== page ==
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Memorial Redwood Groves Honor the Men and Women of America’s Armed Forces

1945 National Tribute Grove poster created by H.T. Webster of the New York Tribune.
1945 National Tribute Grove poster created by H.T. Webster of the New York Tribune for the League’s fundraising effort

Of all the stories in the history of redwoods conservation, one of the most inspiring is how they came to serve as a living memorial to our veterans.

In 1945, with victory in Europe and Japan within sight, individuals and organizations all across the country united in nation-wide effort to preserve 5,000 acres of old-growth redwoods as the National Tribute Grove to honor the 16.1 million men and women who served in America’s Armed Forces during World War II, both those who returned and the almost 300,000 who died defending democracy.

Thousands of people and organizations from all 48 states and the territories of Alaska and Hawaii contributed to help fund the National Tribute Grove, with the name of each donor recorded in a “Golden Book” in the National Archives, along the names of the soldiers, sailors, Marines and airmen their contributions honor.

At the dedication ceremony in 1949, Newton Drury, who was then the director of the National Park Service after having led the League for many years, spoke for all Americans when he said the National Tribute Grove was to be known as an ever-living “memorial of eternal gratitude, eternally expressed” to those men and women who served in the armed forces of the United States in World War II and so preserved American freedom.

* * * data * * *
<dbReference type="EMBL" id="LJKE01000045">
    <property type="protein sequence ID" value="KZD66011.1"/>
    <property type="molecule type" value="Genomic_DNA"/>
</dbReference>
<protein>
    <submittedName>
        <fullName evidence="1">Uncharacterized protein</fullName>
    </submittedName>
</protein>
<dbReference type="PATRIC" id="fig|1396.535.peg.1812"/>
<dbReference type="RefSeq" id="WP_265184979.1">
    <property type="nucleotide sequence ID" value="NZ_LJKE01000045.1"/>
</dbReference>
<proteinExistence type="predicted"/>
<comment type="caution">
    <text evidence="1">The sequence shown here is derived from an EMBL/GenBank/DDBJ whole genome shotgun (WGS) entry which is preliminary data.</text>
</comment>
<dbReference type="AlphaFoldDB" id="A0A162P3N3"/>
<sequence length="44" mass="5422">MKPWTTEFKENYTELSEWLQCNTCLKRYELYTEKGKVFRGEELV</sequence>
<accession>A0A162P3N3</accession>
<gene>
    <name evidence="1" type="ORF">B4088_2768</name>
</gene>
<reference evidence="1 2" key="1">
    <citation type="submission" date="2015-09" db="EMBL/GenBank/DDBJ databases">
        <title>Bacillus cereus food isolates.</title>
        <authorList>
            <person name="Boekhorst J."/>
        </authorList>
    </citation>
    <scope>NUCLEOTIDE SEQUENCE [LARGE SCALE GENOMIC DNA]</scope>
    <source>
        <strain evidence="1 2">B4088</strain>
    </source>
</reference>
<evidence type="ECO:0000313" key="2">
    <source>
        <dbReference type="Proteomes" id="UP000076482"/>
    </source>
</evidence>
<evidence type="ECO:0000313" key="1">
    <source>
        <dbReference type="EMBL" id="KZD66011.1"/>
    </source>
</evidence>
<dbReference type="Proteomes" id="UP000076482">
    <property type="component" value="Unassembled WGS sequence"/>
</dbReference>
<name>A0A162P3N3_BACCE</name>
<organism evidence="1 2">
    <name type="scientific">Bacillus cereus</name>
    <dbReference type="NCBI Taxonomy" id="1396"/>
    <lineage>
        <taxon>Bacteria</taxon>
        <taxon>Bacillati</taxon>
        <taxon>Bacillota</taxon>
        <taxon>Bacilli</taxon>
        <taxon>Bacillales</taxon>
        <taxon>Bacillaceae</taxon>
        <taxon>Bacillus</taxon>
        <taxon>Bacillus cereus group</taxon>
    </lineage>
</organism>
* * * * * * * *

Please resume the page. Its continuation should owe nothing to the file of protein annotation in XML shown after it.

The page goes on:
Bolling Grove dedication, 1921
Bolling Grove dedication, 1921

According to the National Park Service, Jedediah Smith Redwoods is home to the largest WWII memorial in America. The National Tribute Grove also carried on a tradition that began shortly after Save the Redwood League’s founding near the end of World War I when the League dedicated its first memorial grove to honor Colonel Raynal C. Bolling on August 6, 1921.

Col. Bolling was the first high-ranking American officer to fall in World War I and was posthumously awarded the Cross of the Legion of Honor and the Distinguished Service Medal.

After the war, League members donated $12,000 in Col. Bolling’s memory to the purchase a 60-acre redwood grove near the confluence of Eel Creek and the South Fork of the Eel River, in what soon became Humboldt Redwoods State Park, one of the earliest redwood parks and now the largest in the California State Parks system.

Since the Bolling Grove dedication 1921, over 1,000 groves have been dedicated, each with an interesting story, many in honor of individuals who served in the armed forces, and on Memorial Day we honor them all, with special thanks to those who died defending our freedom.

Want to know more? Learn about the League’s grove program and how you can name a special place in the forest for your loved ones.


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About Sam Hodder

Chief Enthusiast for the Outdoors (CEO) and Prez of Save the Redwoods League, Sam brings more than 20 years of experience in overseeing land conservation programs from the remote wilderness to the inner city.



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